“Many people have set out to write accounts about the events that have been fulfilled among us. They used the eyewitness reports circulating among us from the early disciples. Having carefully investigated everything from the beginning, I also have decided to write a careful account for you, most honorable Theophilus, so you can be certain of the truth of everything you were taught” (Luke 1:1-4, NLT).
I served as an alternate juror a few years ago. Having only seen trials on television and movies, it was fascinating to experience it in real life. It wasn’t as glamorous or dramatic as fictionalized trials, but I learned a lot, particularly about the importance of witnesses. No one had actually seen the murder, but the testimonies all painted the picture of the events surrounding it.
Many events in our long ago history have been forgotten as they were either never recorded, lost or garbled. God provided many witnesses to the events leading up the birth of Jesus and made sure their stories were recorded and preserved. He knew those of us living 2,000 years later would need an accurate account. Most people today believe Jesus was a real man but many doubt the more spectacular parts. Luke was a physician who carefully investigated everything about Jesus’ birth and just as carefully recorded it. His testimony is one that would hold up in any court. We can rely on its veracity and accuracy and be certain, as Luke promised, that everything happened just as he said.
“‘Look at my servant, whom I strengthen. He is my chosen one, who pleases me. I have put my Spirit upon him. He will bring justice to the nations'” (Isaiah 42:1, NLT).
Even before babies are born, they are loved by their parents. It’s hard to imagine just how much more you can love them as soon as they take their first breath, but the bonding and surge of love is huge and instantaneous. God of course, knew and loved his son from eternity. He inspired Isaiah to let everyone know ahead of time just how pleased he was and to give them a sneak preview of what he would be like.
Jesus the servant: sent to do the will of his Father. Jesus, the one he strengthens: a human being who would need to depend on his Father. The chosen one: carefully and lovingly hand-picked to bring salvation to earth. Jesus, the one who pleased: everything he did would give the Father pleasure. Full of the Spirit: Jesus would do nothing on his own, but in the power and strength of the Holy Spirit. The justice-bringer: the one who will right all the wrongs and bring his light to a dark world. Jesus: the perfect Son and the apple of his Father’s eye.
“This is the Good News about Jesus the Messiah, the Son of God” (Mark 1:1, NLT).
Having children is one of life’s most amazing experiences. Little girls prepare for it almost from birth, playing with dolls and imagining being mommies. Boys more often play with trucks and building blocks and don’t admit wanting to be daddies until adulthood, but they also have a built-in, God-given desire to procreate.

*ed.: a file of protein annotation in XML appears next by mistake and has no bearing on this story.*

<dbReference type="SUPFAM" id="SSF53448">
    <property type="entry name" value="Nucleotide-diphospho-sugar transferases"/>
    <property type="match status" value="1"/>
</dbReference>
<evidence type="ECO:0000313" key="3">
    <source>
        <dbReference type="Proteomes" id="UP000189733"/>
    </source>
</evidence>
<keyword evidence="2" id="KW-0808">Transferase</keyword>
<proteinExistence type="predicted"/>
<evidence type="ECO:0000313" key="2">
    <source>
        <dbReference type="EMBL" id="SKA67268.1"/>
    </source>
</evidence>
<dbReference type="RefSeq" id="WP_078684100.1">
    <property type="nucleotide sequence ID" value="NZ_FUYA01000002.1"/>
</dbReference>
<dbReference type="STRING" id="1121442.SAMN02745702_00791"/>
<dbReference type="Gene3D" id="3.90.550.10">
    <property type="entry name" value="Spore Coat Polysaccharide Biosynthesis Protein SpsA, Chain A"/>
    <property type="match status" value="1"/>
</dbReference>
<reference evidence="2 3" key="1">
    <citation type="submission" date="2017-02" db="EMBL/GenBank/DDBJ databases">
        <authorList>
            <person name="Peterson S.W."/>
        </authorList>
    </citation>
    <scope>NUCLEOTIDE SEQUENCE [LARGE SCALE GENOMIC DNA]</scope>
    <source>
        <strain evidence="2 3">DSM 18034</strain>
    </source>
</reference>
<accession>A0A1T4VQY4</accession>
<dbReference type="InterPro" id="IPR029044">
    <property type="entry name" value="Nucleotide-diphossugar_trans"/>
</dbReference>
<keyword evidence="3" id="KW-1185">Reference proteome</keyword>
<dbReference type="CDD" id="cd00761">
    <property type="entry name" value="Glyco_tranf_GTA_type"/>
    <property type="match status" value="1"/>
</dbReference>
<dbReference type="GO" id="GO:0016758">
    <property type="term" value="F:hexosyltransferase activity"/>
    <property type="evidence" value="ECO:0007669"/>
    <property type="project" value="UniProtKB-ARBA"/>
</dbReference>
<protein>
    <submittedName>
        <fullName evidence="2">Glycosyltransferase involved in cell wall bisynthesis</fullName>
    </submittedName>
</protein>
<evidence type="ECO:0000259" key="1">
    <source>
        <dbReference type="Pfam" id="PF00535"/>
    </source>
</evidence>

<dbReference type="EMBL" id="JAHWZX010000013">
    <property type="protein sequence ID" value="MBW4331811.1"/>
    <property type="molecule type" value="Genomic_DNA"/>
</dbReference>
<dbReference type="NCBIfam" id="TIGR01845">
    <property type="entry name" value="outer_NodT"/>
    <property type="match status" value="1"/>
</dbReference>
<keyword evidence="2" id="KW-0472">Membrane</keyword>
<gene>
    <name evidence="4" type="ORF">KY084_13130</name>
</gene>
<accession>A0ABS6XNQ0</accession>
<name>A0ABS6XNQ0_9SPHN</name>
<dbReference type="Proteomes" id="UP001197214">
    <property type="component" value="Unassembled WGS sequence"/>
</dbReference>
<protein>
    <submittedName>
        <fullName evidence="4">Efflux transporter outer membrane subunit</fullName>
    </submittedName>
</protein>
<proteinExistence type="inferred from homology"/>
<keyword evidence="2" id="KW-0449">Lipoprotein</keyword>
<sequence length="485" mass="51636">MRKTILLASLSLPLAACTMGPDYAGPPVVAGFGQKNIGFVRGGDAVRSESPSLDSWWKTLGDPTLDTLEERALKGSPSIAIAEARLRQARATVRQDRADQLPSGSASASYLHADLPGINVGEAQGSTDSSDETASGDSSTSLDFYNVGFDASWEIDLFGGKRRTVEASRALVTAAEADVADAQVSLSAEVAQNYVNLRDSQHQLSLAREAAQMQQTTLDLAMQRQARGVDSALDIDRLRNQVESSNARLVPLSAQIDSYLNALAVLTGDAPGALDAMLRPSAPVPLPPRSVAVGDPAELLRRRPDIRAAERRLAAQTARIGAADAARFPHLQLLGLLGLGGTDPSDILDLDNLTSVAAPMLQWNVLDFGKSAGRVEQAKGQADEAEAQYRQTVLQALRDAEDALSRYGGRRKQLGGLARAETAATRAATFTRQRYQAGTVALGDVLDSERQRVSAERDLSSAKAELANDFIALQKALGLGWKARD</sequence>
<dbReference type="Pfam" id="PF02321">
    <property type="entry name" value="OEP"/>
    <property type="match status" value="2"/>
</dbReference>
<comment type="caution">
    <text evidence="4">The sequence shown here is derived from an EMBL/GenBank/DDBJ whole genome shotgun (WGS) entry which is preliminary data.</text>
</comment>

God could have brought about our salvation and redemption in other ways, but he chose to do it by having a son. Jesus was the twinkle in God’s eye long before he was born. This child was wanted, planned for, conceived in love by the Holy Spirit and cherished in every way. God experienced the whole range of emotions and physical changes of pregnancy with Mary, as he helped and cared for her from start to finish. You could say God became a proud papa when Jesus was born but instead of cigars, he began handing out grace.
“He came into the very world he created, but the world didn’t recognize him” (John 1:10, NLT).
The Christmas holiday is celebrated in most countries around the world. Each has its own traditions but some things are the same everywhere: gift-giving, family time and the hope of peace. One thing that should be the same but is often lost amid the decorating, baking and shopping is the true reason for the celebration.
If I had created a world of ants and wanted to communicate with them, I would need to become an ant. Our Creator entered our world and became one of us to show who he is. As a human being in every respect, Jesus showed us the Father and his love, which is so great he was willing to put himself at our mercy to communicate that love. He condescended, without the ego, pride and vanity that go along with human condescension, to come down to our level to eventually bring us up to his. He isn’t recognized today just as he wasn’t when he first came, but he is present everywhere in the name “Christmas” and in the Spirit of Christmas, which is his Spirit of love and peace.
“The Word gave life to everything that was created, and his life brought light to everyone” (John 1:4, NLT).
Everyone loves Christmas lights, even those who don’t celebrate the birth of Christ. The lights draw us in, with an almost magical and magnetic attraction. Lights and even trees as part of the Christmas celebration originated only a few hundred years ago, but Jesus has been the light of the world since his birth.
Matthew, Mark and Luke began their narratives with the events surrounding Jesus’ birth, but John went back beyond the beginning to talk about him as Creator. John tied the two together to show that in the beginning Jesus the Word gave life to everything and in his new beginning as a human, he brought light to a dark world and new life in himself. He shines brighter than all the Christmas lights of the world put together—he is our light and has been shining brightly since before time began.
“‘For he made this promise to our ancestors, to Abraham and his children forever'” (Luke 1:55, NLT).